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» Welcome to Ho Chi Minh City (Otherwise Known as Saigon)
» Things to See in Ho Chi Minh City (A-Z): Cholon
» Cao Dai Temple
» Chu Chi Tunnels
» Reunification Hall
» Things to Buy in Ho Chi Minh City: Modern Vietnamese Art
» Things to Eat in Ho Chi Minh City: Restaurant Guide
» Places to Party in Ho Chi Minh City: Bars and Clubs
» Places to Stay in Ho Chi Minh City: Pham Ngu Lao
» Getting There: Ho Chi Minh City Airport
» Buying Real Estate in Vietnam?
» Learning Basic Travel Vietnamese

It is difficult to explain to NONTRAVELLERS the onion-like nature of CULTURE SHOCK and DEEPER UNDERSTANDING which comes from prolonged contact with the ALIEN and UNKNOWN. I have always have BIG trouble with finding the RIGHT words. Fortunately there are in the world bloggers like Crossing Borders, who can capture the essence of this feeling, thus:

"Still, this deja vu has a freshness to it - everything feels more complex and connected for being familiar. If the first time to Vietnam I was so overwhelmed by the differences in culture that I simply drank it in quickly like a shot of strange and potent liquor, than this time I'm feeling comfortable enough to reconsider the smallest of details - to strech an awkward analogy, this time around experiencing Vietnam feels like sipping a glass of wine to consider its delicate and complex bouquet of flavors. These flavors are endless to list, but I hope to impart some of them in these blogs to come...

I revisited Vietnam in March this year (2007), and I hope to be back there in September, for another round. Since March's visit was really my 3rd (or 4th, if you counted my stay in Ho Chi Minh Airport with Chie in 2005 -- a little slice of life in Vietnam, but still possessing its own dynamics), this means I am becoming a novice expert at Vietnam and the nature of travelling there. But as Crossing Borders writes, there is no end to the cultural depth and excitement of an alien land -- due perhaps to the fractal nature of reality. For more about bars and clubs in downtown Saigon, Khamtran has compiled a little guide here. Some of the places Kham recommends are:

Allez Boo: 197 Pham Ngu Lao Street, District 1.
Comments: Always full of backpackers and local girls looking for a date for the night. Open until about 4:00-5:00am.
Saigon Pho: 266 De Tham Street, Pham Ngu Lao Ward, District 1.
Comments: This is one of few bars in the city that remains open around the clock. Very reasonably priced food and booze. Also has a surprisingly large food menu selection.
La Cantina: 175/3 Pham Ngu Lao St., Ward 1. Phone: 08 3920 7252, 3886 0369.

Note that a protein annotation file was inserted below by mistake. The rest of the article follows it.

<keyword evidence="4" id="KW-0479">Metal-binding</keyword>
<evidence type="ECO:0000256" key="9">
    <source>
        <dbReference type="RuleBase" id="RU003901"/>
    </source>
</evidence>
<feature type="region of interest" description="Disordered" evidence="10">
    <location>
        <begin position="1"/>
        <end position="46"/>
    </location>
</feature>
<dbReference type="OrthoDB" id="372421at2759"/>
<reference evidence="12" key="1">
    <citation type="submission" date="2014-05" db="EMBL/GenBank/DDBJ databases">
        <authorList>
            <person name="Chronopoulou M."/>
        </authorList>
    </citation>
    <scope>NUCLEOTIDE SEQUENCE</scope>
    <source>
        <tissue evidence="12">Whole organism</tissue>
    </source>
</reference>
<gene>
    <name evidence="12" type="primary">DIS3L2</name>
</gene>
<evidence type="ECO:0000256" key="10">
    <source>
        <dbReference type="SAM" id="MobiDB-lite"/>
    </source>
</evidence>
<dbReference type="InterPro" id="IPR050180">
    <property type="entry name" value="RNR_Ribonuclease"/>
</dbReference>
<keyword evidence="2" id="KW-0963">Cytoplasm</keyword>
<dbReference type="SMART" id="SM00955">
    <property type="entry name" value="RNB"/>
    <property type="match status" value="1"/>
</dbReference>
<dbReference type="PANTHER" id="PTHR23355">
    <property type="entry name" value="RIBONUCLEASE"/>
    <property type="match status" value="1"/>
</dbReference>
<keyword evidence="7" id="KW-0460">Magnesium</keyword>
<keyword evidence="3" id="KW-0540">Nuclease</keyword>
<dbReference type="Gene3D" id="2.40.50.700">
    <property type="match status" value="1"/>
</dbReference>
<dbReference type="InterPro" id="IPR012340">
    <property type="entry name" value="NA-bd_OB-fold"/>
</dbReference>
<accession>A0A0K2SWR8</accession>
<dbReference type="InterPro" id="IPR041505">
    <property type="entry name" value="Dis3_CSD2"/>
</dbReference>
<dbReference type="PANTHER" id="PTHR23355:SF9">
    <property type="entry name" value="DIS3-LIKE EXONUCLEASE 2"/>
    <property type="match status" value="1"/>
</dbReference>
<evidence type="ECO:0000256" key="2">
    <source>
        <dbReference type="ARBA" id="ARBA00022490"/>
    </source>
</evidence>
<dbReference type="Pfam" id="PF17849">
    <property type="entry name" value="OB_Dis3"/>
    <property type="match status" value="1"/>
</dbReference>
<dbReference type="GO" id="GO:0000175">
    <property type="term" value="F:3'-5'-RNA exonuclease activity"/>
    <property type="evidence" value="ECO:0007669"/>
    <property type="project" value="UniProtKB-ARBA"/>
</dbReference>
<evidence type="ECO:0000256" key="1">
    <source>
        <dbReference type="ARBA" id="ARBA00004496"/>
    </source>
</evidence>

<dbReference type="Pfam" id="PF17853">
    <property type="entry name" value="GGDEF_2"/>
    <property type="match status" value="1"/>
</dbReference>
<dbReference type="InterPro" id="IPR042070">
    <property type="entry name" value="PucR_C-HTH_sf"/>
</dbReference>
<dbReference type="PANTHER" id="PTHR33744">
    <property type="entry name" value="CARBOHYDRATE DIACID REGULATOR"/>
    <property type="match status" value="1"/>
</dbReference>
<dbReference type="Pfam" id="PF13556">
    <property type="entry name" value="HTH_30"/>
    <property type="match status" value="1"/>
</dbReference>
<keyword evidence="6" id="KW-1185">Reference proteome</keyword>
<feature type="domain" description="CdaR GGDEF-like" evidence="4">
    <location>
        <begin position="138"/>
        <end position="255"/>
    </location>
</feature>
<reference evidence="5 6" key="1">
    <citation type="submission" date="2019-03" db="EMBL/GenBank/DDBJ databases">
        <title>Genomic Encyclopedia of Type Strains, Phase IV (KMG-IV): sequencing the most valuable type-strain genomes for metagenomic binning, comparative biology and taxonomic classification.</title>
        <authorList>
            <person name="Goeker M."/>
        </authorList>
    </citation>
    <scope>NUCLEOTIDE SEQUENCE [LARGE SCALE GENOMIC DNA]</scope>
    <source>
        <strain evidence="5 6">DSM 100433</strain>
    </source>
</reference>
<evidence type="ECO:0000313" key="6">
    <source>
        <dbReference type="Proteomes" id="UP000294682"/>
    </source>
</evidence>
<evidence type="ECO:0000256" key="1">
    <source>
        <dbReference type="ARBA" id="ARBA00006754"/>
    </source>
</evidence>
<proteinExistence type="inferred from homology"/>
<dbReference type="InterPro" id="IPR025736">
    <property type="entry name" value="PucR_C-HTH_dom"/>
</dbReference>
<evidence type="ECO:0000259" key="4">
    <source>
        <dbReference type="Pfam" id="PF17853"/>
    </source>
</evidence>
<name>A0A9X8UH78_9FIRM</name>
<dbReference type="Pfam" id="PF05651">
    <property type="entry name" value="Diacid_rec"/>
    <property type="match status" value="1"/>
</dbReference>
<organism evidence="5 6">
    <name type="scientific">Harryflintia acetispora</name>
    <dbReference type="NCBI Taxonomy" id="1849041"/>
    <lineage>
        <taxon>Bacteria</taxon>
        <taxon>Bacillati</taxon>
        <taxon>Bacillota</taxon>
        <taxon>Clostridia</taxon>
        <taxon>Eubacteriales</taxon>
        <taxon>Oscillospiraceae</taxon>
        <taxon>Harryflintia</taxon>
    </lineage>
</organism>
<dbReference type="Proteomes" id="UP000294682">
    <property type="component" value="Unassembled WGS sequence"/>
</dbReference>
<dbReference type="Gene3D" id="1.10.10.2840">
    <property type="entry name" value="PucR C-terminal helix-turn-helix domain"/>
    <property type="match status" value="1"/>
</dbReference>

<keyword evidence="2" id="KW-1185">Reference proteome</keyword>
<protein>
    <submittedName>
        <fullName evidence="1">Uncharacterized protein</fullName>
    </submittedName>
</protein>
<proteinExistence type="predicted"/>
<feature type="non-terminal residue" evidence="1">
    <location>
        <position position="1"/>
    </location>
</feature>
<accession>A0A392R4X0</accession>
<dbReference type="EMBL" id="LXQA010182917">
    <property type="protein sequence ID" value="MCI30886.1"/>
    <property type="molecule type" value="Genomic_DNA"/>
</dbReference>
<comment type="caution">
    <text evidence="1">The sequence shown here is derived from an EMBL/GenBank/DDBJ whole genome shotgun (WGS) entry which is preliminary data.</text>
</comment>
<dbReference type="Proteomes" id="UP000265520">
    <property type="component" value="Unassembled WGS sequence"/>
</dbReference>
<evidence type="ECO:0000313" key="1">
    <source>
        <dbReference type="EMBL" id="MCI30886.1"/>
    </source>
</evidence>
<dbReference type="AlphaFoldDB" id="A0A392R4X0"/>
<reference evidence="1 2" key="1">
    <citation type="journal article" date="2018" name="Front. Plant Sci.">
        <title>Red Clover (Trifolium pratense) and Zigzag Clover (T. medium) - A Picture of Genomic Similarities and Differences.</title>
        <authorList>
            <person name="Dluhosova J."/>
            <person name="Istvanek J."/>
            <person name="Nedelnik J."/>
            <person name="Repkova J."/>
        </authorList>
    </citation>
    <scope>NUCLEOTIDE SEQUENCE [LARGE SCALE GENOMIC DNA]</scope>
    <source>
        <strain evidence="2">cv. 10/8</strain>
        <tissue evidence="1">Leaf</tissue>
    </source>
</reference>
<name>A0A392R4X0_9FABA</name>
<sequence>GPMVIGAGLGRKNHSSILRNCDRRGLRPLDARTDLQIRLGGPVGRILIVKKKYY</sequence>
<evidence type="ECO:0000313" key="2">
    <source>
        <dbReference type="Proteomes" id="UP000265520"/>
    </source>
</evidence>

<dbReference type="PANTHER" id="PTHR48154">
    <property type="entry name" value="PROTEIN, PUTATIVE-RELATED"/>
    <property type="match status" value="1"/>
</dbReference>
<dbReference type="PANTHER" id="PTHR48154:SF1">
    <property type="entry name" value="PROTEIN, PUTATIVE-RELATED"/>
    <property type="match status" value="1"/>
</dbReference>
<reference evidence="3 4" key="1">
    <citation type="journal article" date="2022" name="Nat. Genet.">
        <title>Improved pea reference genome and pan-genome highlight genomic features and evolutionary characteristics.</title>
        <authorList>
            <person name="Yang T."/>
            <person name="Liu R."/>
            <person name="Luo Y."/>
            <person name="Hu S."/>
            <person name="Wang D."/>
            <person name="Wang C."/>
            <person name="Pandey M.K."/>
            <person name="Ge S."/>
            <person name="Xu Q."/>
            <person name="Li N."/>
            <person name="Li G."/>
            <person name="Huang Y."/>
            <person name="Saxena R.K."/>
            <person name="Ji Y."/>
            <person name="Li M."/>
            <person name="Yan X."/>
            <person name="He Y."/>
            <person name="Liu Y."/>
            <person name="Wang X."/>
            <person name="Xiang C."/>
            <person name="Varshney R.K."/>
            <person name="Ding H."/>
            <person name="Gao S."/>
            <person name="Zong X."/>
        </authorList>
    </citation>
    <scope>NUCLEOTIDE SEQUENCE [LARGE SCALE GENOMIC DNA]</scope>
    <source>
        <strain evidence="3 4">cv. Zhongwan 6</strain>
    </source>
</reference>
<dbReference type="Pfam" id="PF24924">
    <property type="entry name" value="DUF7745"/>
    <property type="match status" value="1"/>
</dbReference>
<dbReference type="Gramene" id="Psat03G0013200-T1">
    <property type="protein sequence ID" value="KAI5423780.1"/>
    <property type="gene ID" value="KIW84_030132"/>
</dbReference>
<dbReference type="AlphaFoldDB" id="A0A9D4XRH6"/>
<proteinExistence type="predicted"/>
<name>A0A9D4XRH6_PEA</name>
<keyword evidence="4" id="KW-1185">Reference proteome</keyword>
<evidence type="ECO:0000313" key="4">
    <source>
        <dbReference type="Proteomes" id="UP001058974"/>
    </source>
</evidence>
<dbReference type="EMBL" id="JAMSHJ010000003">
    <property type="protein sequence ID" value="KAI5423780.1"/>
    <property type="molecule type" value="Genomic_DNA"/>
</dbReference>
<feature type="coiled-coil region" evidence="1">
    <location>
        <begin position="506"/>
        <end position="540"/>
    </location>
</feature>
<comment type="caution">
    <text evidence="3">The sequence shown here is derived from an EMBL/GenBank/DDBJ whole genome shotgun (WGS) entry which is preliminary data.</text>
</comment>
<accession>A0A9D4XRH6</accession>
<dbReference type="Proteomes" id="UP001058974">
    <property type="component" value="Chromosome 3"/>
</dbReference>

This restaurant is tucked into one of my favorite alleys in Ho Chi Minh City, off the busy Pham Ngu Lao Street. Despite the blandness of the food, it seems to be constantly busy. There is a motobike or Vespa or something hanging on the wall, adding to the decor. I had some kind of chicken platter there one night in 2010 which was okay, but not the most amazing dish I have ever eaten. You can also order pizza, barbeque dishes, and Vietnamese cuisine.

plenty of places in Ho Chi Minh City to eat Bun bo Huế, among them:

Kim Caf・瘢雹瘢雹瘢雹瘢雹瘢雹瘢雹瘢雹lt;/strong>: 270 De Tham, District 1.
Said Cooking With the Single Guy's Vietnam travel page: "I ate at this caf・瘢雹瘢雹瘢雹瘢雹瘢雹瘢雹瘢雹because it also has a travel agency right next door where I arranged my tour of the Mekong Delta. This place was like a dive, but the food was clean, hearty and cheap. This noodle dish, of course, is not Vietnamese but a traditional Singaporean dish that I order often back home. The base is thin vermicelli rice noodles and it's often served with eggs and shrimp in a curry base. It was filling!"

There are fifteen tables in this shop; however, the food is delicious enough to satisfy all difficult customers. The menu includes: bun bo Hue, banh canh.

Kim Hotel: 40-18 Bui Vien Street, District 1. Phone: . Map/price details: click here.
This place has been serving native Cambodian Hutieu flavors ever since the 1970s.

Kim's Place: . Bookings: book on HostelWorld.
Single rooms for US$10 a night.

Phoenix 74 Hotel: 74 Bui Vien Street, District 1. Phone: . Map/price details: click here.
Rooms from US$12 a night, which includes bar fridge, air-conditioning, and satellite TV.

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phone: (090) 6039-9341 (JAPAN)